Potential tax exposure in retirement is often visually represented by buckets. First is the income bucket composed of taxable income sources—such as a 401(k), traditional IRA, and/or pension. When people saving for retirement contribute to these accounts, they receive a tax deduction and the contributions also grow tax-deferred. When they begin to take distributions, those are taxed as ordinary income. Although the tax deduction on the front end is advantageous, investors should hedge against future tax rate increases and risks by not having all assets in that first bucket.

The second bucket is the taxable bucket or capital gains tax bucket. This will generally include anything that is in a taxable account or a brokerage account, such as stocks, bonds, and mutual funds. Assets distributed from this bucket are taxed at a capital gains rate, advantageous because long-term capital gains rates are lower than income tax rates.

The third bucket is often overlooked, and that is the tax-free bucket. This includes accounts such as a Roth IRA and investments such as municipal bonds. In these accounts and investments, contributions grow tax-free and distributions are tax-free. A CVLI policy also fits into this bucket because, when the policy is properly designed, dollars that are put in grow tax-free, and the owners can withdraw them tax-free.

Conclusion

Investors should consider having a licensed advisor review their portfolios to determine if a CVLI policy could provide them with a hedge against market volatility and future taxes. An important goal is to ensure the insurance contract is structured so that premiums do not exceed tax-law limits, which can create what is referred to as a modified endowment contract (MEC), because that will prompt the loss of all the tax benefits.

Advisors should also confirm that the funds designated for payment of the EIUL premiums can be committed for the long term, so that the policy does not lapse. If the policy lapses after funds have been distributed, the distribution can become taxable. In the same vein, since EIUL contract expenses are generally front-end loaded, a distribution plan should be designed to avoid pulling money out of the EIUL policy for roughly 10 years. Finally, advisors and investors should work with a carrier that historically has not increased charges on their active policies.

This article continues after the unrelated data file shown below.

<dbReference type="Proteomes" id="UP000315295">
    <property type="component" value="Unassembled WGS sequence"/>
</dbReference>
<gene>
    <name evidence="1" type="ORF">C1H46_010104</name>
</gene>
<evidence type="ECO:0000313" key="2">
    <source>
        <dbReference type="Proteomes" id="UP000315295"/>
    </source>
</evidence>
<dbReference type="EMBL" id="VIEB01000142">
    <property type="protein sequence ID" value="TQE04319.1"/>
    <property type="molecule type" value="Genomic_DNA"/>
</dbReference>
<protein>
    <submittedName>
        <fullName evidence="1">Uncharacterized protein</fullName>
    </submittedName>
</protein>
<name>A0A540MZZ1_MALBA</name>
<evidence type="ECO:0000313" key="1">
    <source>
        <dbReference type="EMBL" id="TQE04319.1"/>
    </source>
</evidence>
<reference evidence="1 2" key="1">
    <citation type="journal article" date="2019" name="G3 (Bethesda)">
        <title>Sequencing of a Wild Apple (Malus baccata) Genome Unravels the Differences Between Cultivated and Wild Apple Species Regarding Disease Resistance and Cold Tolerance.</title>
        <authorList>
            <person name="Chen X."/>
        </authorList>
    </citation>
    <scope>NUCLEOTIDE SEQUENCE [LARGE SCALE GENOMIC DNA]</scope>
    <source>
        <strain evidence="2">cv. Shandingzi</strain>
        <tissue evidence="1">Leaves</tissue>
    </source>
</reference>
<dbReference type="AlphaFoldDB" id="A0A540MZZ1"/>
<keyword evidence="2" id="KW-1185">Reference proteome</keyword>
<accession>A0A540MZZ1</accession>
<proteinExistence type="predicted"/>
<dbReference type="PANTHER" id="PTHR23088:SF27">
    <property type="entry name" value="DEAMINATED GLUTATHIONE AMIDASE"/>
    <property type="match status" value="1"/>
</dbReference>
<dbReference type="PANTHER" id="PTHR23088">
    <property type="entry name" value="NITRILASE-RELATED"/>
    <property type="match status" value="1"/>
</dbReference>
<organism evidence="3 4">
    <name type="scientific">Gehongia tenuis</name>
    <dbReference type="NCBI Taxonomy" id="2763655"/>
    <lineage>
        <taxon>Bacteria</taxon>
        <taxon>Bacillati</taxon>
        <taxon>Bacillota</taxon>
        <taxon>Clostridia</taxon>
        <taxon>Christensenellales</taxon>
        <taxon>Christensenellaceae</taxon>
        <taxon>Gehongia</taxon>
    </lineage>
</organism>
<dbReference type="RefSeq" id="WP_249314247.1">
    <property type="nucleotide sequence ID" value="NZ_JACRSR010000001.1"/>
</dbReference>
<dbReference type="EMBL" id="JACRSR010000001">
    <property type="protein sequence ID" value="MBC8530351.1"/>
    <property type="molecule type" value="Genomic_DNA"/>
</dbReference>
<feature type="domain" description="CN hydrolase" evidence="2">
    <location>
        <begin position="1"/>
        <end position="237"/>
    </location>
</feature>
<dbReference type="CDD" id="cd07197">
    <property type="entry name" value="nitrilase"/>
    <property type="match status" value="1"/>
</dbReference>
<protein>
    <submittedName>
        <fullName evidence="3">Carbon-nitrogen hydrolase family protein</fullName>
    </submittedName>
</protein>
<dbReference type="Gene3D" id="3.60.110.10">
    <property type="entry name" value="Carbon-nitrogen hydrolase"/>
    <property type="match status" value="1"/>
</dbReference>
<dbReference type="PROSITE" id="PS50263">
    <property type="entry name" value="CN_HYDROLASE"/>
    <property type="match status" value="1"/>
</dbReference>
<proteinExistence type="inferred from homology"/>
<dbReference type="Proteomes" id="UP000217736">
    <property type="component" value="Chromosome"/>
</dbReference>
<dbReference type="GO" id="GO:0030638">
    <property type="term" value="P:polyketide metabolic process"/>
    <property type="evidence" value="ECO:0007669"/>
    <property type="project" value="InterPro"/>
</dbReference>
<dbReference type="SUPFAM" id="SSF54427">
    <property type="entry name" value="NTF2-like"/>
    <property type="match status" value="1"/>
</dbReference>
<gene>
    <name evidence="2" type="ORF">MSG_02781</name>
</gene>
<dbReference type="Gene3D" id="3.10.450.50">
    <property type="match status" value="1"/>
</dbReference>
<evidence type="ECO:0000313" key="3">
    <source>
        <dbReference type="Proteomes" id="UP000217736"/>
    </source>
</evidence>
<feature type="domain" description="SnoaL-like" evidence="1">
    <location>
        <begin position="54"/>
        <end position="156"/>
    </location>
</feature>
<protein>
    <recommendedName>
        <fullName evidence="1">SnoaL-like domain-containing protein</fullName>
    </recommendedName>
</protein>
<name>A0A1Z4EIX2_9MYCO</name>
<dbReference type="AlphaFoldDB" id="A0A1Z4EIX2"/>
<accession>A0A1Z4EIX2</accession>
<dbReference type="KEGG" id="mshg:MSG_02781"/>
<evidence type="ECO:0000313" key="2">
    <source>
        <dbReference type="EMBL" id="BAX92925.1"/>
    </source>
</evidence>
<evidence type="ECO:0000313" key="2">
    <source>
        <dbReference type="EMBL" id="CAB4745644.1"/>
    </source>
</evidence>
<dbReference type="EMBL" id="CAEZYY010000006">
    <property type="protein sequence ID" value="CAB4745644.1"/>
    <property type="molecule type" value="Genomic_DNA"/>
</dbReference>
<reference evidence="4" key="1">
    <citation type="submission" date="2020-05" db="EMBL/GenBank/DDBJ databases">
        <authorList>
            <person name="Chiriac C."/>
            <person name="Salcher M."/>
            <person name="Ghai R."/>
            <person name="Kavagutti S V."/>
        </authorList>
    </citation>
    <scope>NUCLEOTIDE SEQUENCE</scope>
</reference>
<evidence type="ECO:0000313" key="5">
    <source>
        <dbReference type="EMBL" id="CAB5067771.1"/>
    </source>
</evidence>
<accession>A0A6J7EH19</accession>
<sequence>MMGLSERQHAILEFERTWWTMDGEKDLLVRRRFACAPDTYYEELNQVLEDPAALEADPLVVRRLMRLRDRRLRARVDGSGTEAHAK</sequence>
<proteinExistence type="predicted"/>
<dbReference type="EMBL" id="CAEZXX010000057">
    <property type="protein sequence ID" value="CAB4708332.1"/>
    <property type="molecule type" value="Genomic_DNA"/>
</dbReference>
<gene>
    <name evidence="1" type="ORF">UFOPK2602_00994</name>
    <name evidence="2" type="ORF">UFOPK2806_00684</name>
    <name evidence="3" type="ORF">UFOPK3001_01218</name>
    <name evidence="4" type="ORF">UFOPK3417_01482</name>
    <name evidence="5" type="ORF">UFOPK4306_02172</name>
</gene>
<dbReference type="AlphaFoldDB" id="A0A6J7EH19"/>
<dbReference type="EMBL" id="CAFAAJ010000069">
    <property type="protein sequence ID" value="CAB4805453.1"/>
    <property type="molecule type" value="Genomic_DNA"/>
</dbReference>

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Jason M. O’Dell, MS, CWM

Principal
OJM Group (www.ojmgroup.com)
Cincinnati, OH
Author of For Doctors Only: A Guide to Working Less and Building More.

Michael Lewellen, CFP

Director of Financial Planning
OJM Group (www.ojmgroup.com)
Cincinnati, OH

Disclosure

OJM Group, LLC. (“OJM”) is an SEC registered investment adviser with its principal place of business in the State of Ohio. OJM and its representatives are in compliance with the current notice filing and registration requirements imposed upon registered investment advisers by those states in which OJM maintains clients. OJM may only transact business in those states in which it is registered or qualifies for an exemption or exclusion from registration requirements. For information pertaining to the registration status of OJM, please contact OJM or refer to the Investment Adviser Public Disclosure website www.adviserinfo.sec.gov.
For additional information about OJM, including fees and services, send for our disclosure brochure as set forth on Form ADV using the contact information herein. Please read the disclosure statement carefully before you invest or send money.
This article contains general information that is not suitable for everyone. The information contained herein should not be construed as personalized legal or tax advice. There is no guarantee that the views and opinions expressed in this article will be appropriate for your particular circumstances. Tax law changes frequently, accordingly information presented herein is subject to change without notice. You should seek professional tax and legal advice before implementing any strategy discussed herein.